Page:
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DJ Sama Abdulhadi released on bail, but barred from travel, after uproar from Palestinians

Sama Abdulhadi was released [Twitter]

Date of publication: 4 January, 2021

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Palestinian DJ Sama Abdulhadi was released on bail on Sunday.

Palestinian DJ Sama Abdulhadi was released on bail on Sunday but barred from travel by authorities, after she was detained for over a week following a techno set at a religious and tourist site in the occupied West Bank.

Abdulhadi was arrested on 28 December after she pre-recorded a private performance for Beatport's "The Residency" series at a shrine to the Prophet Moses, a figure revered in Islam, Judaism, and Christianity.

According to a press release, the event was attended only by 30 friends, relatives, and members of the crew who were working on the production and had the approval of the PA.

It was held at the Nabi Musa shrine in the Palestinian West Bank, which is partially a place of worship but also a tourism site, after a cultural centre opened there in 2019.

Ammar Dweik, director of the Independent Palestinian Commission for Human Rights, last week asked the PA to release Abdulhadi, saying she had received permission to perform at the venue.

"Nabi Musa is not only a religious site but also a tourist site," he said. "If electronic music was not appropriate for it, the ministry should not have given its authorisation," he said.

When reached for comment by The New Arab, the PA's ministry of endowment and religious affairs denied they had granted permission for any music event to take place at the shrine.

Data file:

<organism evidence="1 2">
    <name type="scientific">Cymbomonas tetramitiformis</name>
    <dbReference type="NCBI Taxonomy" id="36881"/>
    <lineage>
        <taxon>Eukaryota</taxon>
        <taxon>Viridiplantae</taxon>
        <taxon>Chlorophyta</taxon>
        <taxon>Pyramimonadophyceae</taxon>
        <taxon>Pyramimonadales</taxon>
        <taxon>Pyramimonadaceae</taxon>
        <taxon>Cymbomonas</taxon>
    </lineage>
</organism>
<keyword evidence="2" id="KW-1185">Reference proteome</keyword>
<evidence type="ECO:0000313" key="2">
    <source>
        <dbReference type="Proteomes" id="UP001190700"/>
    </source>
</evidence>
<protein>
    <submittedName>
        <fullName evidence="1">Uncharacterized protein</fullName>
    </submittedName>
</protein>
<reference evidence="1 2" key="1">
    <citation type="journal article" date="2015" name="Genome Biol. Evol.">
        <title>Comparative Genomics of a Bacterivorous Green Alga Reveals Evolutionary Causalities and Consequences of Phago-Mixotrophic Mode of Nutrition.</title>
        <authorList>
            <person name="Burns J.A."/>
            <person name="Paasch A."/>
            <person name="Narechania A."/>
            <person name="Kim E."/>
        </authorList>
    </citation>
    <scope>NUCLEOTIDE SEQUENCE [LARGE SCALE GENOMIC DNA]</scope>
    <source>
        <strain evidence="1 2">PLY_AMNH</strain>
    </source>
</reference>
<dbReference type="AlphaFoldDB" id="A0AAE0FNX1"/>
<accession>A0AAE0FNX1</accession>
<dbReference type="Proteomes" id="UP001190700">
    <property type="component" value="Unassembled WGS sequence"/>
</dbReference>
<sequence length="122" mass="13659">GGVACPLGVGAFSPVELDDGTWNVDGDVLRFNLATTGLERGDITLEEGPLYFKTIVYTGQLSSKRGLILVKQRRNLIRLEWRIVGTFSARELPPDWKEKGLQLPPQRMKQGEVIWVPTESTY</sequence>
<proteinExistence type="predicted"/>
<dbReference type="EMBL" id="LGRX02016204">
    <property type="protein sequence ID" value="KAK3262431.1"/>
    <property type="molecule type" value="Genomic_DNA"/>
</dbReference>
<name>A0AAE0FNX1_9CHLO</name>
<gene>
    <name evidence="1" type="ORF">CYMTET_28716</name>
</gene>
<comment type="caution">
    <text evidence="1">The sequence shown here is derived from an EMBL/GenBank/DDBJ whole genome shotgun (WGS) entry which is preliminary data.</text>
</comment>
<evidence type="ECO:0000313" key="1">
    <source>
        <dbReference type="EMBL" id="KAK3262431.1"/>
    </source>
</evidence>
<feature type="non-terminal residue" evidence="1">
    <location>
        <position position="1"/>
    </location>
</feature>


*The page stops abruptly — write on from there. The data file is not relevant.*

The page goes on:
Read also: Palestine in 2020: Reflections on a turbulent year

A petition demanding the PA release Abdulhadi gained worldwide traction with 101,753 signatures before it was closed.

The PA's public prosecutor has accused Abdulhadi of violating article 275 of the penal code.

This criminalises the "desecration" of religious sites and symbols carried out with the aim of hurting the sensibilities of a particular group, her lawyer said. She faces a prison sentence of up to two years, if found guilty.

Religious conservatives, who on social media described the techno gig as an "assault" on the holy site, shared a video which showed armed men storming the party and demanding that attendees leave.

One woman in the video responds to the unknown assailants leading the action, saying: "Welcome, welcome. Habibi, don't get angry."

Nearly a thousand Palestinians performed prayers at the site on Monday evening after calls from Palestinian political factions - including the Hamas Islamist party - to gather in a symbolic defence of the site's sacredness.

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